Posted: 23 Mar 2009 09:49:10 pm    Post subject: I can't see how accessing real(L1(I and imag(L1(I can possibly be faster than accessing L1(I and L2(I. Since real( and imag( can't possibly add negative time to a calculation. The other problem is that, as mentioned above, using real( is tricky when Xlib is involved. And X-iimag(X isn't an ideal solution either: instead of a real number like 5 it will return 5+0i, which is almost but not quite the same: for one thing, 5+0i=5 not only isn't true, it gives a data type error. There is a way to get the real real part of a number without using real(, but it's not pretty: abs(X)cos(angle(X (or, alternatively, P►Rx(abs(X),angle(X). Since both abs() and angle() return real numbers, the result is a real number as well. Another possibility is abs(X-iimag(X, but that doesn't work for potentially negative numbers. The only situation in which I would recommend using complex numbers for coordinates is if you were planning on doing complicated things to all the bullets at the same time (moving them all down is a simple thing: with both techniques, just add/subtract from the x-coordinate list). It's marginally simpler and faster to shift all the bullets diagonally if you're using the complex-number approach. It's much easier to rotate all the bullets around a point with complex numbers. But I don't really see why you'd be doing this.Last edited by Guest on 11 Jul 2010 05:59:58 pm; edited 1 time in total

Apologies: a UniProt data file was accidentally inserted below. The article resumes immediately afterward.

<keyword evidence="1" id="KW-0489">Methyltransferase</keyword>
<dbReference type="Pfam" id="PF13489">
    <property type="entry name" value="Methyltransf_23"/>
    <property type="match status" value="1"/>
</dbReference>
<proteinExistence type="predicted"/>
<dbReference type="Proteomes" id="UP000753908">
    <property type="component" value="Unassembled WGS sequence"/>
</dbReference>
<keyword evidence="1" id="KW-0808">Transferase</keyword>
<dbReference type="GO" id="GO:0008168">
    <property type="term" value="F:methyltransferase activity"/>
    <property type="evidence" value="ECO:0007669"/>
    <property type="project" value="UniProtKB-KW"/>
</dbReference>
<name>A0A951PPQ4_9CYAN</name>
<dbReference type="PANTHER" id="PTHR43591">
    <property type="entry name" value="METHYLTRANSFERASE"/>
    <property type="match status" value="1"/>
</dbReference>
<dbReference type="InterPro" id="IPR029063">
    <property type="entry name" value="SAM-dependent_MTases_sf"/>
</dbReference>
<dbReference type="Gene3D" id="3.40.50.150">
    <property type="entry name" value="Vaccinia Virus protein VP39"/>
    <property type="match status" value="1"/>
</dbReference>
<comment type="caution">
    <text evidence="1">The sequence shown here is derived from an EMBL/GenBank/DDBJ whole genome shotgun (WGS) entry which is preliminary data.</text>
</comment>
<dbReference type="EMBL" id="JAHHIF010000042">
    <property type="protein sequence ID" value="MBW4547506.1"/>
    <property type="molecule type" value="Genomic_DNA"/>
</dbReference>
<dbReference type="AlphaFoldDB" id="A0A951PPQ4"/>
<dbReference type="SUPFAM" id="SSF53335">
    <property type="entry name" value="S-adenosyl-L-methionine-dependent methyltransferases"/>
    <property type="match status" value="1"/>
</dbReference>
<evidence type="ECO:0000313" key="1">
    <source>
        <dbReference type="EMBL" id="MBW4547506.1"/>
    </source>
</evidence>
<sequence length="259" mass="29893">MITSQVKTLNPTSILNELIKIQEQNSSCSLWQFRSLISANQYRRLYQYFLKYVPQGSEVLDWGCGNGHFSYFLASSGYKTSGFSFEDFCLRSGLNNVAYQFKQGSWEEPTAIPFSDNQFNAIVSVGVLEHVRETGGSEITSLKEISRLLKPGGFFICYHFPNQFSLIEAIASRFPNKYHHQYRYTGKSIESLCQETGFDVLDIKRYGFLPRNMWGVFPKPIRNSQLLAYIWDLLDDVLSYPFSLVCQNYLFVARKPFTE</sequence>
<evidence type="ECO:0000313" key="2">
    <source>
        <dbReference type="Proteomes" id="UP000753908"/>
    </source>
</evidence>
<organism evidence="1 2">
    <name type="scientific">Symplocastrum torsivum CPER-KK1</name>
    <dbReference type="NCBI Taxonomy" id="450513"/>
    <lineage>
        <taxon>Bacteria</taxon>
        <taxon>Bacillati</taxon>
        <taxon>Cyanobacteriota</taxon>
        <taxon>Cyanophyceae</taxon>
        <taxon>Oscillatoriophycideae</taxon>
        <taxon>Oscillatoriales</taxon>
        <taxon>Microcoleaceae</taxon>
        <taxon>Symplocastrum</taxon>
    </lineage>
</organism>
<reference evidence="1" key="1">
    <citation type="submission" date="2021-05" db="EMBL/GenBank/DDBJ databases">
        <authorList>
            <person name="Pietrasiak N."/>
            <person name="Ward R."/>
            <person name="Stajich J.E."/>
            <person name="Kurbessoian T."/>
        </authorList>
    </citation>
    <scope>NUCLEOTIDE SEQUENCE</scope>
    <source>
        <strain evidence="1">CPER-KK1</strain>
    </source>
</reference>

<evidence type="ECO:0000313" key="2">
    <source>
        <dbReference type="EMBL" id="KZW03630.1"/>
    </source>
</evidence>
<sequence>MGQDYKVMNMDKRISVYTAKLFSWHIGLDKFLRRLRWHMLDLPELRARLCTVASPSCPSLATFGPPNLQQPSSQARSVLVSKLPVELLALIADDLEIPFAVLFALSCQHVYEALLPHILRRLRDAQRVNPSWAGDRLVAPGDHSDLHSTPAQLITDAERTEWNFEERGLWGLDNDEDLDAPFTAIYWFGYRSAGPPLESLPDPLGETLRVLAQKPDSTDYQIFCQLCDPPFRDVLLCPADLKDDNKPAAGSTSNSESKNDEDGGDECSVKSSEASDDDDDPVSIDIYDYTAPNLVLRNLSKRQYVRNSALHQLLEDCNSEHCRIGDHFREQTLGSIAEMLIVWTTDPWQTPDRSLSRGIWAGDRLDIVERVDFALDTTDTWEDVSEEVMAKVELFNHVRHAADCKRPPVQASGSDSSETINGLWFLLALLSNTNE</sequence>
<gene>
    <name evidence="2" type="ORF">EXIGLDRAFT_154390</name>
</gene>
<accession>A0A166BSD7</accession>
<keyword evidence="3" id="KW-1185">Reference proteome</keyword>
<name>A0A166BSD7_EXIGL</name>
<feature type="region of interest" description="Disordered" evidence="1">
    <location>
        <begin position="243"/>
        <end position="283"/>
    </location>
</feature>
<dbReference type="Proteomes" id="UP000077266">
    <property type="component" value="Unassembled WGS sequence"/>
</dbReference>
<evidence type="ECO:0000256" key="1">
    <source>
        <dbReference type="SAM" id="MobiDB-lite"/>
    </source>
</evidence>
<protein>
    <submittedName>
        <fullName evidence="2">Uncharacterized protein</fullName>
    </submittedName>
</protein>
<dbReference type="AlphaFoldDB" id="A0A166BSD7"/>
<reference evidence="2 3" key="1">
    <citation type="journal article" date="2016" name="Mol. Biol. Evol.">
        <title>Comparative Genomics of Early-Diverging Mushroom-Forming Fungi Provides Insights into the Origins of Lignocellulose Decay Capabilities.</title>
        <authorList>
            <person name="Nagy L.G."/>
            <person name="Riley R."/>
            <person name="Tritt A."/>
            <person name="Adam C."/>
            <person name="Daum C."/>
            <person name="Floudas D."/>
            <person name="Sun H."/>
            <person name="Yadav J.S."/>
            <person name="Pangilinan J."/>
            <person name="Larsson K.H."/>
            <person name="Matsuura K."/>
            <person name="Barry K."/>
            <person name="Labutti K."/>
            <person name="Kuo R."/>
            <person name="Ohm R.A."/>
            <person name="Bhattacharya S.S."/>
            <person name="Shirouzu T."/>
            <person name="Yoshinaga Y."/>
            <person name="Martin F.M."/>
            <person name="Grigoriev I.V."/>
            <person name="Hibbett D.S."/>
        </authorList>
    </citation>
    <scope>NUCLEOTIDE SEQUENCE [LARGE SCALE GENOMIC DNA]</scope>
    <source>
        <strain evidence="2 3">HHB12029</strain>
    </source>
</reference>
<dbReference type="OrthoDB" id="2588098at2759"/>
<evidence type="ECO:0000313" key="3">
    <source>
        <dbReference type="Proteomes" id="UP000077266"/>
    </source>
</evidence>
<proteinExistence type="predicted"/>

simplethinker